Closing of the transaction, which is anticipated to take place in 2011, is subject to conditions similar to those in other transactions of this type including, among others, the receipt of regulatory approval from the Department of Education (the Cortiva schools are eligible to receive Title IV student loan funding).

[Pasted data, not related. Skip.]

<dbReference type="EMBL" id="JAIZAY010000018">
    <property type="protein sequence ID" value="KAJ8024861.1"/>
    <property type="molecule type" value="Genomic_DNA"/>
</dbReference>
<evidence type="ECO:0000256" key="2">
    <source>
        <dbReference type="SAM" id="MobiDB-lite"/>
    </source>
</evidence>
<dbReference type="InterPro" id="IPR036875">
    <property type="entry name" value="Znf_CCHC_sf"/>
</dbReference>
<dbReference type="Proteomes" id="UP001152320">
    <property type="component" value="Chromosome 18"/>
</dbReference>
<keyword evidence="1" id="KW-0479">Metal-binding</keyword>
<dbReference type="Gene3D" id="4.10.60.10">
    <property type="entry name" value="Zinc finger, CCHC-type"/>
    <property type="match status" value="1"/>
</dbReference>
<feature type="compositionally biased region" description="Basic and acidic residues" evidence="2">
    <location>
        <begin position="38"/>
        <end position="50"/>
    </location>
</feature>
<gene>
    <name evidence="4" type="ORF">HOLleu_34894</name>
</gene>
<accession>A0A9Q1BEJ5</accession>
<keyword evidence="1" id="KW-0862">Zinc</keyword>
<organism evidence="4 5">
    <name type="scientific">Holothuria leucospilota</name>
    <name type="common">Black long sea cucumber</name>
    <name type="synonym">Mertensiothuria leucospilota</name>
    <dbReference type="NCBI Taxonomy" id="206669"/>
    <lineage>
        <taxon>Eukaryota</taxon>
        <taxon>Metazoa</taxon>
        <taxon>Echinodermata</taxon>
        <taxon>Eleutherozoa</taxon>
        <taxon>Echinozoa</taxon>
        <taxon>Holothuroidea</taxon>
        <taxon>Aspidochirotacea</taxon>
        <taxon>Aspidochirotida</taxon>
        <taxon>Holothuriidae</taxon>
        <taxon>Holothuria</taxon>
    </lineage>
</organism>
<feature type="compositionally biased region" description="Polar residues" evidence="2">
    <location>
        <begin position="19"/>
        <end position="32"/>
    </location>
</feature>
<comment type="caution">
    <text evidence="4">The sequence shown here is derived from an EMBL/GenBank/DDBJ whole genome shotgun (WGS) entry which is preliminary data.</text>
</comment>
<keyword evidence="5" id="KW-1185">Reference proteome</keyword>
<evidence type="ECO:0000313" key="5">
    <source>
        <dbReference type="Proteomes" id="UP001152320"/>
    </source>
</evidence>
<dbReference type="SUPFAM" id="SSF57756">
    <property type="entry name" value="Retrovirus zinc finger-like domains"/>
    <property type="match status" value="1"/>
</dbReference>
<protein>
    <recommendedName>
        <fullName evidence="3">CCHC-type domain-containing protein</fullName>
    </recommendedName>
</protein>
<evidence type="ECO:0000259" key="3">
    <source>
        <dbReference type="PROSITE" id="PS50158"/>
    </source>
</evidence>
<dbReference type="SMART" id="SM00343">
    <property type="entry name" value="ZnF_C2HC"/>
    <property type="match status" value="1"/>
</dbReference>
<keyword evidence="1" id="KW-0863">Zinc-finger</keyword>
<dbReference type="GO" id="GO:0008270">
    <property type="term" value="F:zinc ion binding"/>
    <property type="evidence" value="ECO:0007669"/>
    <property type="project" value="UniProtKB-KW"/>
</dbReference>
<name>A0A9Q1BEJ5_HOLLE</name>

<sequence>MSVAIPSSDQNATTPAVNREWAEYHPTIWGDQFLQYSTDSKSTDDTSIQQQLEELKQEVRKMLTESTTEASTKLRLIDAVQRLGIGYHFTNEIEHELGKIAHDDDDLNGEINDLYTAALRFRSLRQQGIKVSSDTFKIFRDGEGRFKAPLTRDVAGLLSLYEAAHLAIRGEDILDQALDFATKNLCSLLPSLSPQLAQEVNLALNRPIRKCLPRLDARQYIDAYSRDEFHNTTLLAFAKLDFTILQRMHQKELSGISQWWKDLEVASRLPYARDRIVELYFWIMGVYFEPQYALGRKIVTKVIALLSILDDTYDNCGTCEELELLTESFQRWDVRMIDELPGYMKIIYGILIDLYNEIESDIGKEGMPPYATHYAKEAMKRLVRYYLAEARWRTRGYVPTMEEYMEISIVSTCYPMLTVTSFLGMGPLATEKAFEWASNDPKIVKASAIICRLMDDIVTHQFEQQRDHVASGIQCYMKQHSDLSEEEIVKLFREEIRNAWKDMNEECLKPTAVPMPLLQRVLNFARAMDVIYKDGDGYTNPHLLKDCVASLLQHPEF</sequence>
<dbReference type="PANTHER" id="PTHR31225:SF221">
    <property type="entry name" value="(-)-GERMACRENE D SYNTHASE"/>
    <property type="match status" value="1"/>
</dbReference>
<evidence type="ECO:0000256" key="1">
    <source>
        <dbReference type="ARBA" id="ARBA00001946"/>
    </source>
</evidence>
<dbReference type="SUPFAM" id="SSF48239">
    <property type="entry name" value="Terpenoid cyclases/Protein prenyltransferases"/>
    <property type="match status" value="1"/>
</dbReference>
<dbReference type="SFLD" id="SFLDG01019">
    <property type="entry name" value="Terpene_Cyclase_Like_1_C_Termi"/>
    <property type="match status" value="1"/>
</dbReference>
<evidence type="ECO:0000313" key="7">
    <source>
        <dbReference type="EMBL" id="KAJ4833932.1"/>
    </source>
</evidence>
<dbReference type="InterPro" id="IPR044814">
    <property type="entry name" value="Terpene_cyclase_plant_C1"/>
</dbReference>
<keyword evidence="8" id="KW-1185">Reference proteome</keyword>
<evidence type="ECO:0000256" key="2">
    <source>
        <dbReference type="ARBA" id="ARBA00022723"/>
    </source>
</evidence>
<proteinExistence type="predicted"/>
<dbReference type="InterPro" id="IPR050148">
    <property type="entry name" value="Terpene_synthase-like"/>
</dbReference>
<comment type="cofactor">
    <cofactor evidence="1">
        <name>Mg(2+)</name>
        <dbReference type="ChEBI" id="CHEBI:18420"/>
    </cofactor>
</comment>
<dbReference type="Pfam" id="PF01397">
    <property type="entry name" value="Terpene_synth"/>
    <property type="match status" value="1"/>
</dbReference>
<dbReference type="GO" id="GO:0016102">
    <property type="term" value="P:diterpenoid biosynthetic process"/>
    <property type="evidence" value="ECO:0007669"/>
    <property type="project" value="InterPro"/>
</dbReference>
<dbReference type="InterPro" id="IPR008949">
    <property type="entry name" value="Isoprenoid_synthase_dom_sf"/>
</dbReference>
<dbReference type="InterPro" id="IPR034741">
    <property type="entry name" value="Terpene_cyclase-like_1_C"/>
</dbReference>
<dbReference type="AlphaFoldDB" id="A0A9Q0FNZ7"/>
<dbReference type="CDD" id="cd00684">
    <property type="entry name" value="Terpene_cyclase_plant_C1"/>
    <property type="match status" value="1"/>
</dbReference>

Steiner Leisure Limited is a worldwide provider of spa services. The Company's operations include shipboard and land-based spas and salons. We provide our services on 155 cruise ships and at 68 land-based spas. Our land-based spas include resort spas, urban hotel spas and day spas and are operated under our Elemis(R), Mandara(R), Chavana(R), Bliss(R) and Remede(R) brands. In addition, a total of 28 resort and hotel spas are operated under our brands by third parties pursuant to license agreements with the Company. Our cruise line and land-based resort customers include Azamara Club Cruises, Caesar's Entertainment, Carnival Cruise Lines, Celebrity Cruises, Crystal Cruises, Cunard Cruise Line, Hilton Hotels, Holland America Line, InterContinental Hotels and Resorts, Kerzner International, Loews Hotels, Marriott Hotels, Nikko Hotels, Norwegian Cruise Line, P&O Cruises, Planet Hollywood, Princess Cruises, Royal Caribbean Cruises, Seabourn Cruise Lines, Silversea Cruises, Sofitel Luxury Hotels, St. Regis Hotels, Thomson Cruises, W Hotels and Resorts, Westin Hotels and Resorts and Windstar Cruises. Our award-winning Elemis, Bliss and Remède brands are used and sold in our cruise ship and/or land-based spas and are also distributed worldwide to exclusive hotels, salons, health clubs, department stores and destination spas. Our products are also available at www.timetospa.com and www.blissworld.com .